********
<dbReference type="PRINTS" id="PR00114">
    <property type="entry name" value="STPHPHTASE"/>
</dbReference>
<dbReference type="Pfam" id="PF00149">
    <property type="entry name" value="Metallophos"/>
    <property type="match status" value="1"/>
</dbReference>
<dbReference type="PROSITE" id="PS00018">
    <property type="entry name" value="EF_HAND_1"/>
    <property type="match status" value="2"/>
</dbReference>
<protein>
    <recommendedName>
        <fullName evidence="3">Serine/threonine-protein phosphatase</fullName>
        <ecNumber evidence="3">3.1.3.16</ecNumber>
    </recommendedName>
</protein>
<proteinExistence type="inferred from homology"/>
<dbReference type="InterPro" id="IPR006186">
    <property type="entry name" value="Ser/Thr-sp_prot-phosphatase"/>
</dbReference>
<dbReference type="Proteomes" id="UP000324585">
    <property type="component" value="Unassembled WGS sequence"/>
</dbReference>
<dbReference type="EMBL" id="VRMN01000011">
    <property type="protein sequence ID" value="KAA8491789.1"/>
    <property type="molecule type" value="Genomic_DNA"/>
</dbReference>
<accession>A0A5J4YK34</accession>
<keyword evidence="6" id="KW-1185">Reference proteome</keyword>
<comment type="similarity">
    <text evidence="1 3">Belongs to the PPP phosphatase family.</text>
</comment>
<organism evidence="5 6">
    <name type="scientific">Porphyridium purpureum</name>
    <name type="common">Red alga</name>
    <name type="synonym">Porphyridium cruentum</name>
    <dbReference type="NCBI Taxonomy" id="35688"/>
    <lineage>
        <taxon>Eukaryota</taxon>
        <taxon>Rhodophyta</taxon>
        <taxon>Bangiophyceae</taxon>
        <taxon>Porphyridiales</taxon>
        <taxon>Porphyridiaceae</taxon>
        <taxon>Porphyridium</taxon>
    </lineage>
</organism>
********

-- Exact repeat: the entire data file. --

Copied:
<dbReference type="PRINTS" id="PR00114">
    <property type="entry name" value="STPHPHTASE"/>
</dbReference>
<dbReference type="Pfam" id="PF00149">
    <property type="entry name" value="Metallophos"/>
    <property type="match status" value="1"/>
</dbReference>
<dbReference type="PROSITE" id="PS00018">
    <property type="entry name" value="EF_HAND_1"/>
    <property type="match status" value="2"/>
</dbReference>
<protein>
    <recommendedName>
        <fullName evidence="3">Serine/threonine-protein phosphatase</fullName>
        <ecNumber evidence="3">3.1.3.16</ecNumber>
    </recommendedName>
</protein>
<proteinExistence type="inferred from homology"/>
<dbReference type="InterPro" id="IPR006186">
    <property type="entry name" value="Ser/Thr-sp_prot-phosphatase"/>
</dbReference>
<dbReference type="Proteomes" id="UP000324585">
    <property type="component" value="Unassembled WGS sequence"/>
</dbReference>
<dbReference type="EMBL" id="VRMN01000011">
    <property type="protein sequence ID" value="KAA8491789.1"/>
    <property type="molecule type" value="Genomic_DNA"/>
</dbReference>
<accession>A0A5J4YK34</accession>
<keyword evidence="6" id="KW-1185">Reference proteome</keyword>
<comment type="similarity">
    <text evidence="1 3">Belongs to the PPP phosphatase family.</text>
</comment>
<organism evidence="5 6">
    <name type="scientific">Porphyridium purpureum</name>
    <name type="common">Red alga</name>
    <name type="synonym">Porphyridium cruentum</name>
    <dbReference type="NCBI Taxonomy" id="35688"/>
    <lineage>
        <taxon>Eukaryota</taxon>
        <taxon>Rhodophyta</taxon>
        <taxon>Bangiophyceae</taxon>
        <taxon>Porphyridiales</taxon>
        <taxon>Porphyridiaceae</taxon>
        <taxon>Porphyridium</taxon>
    </lineage>
</organism>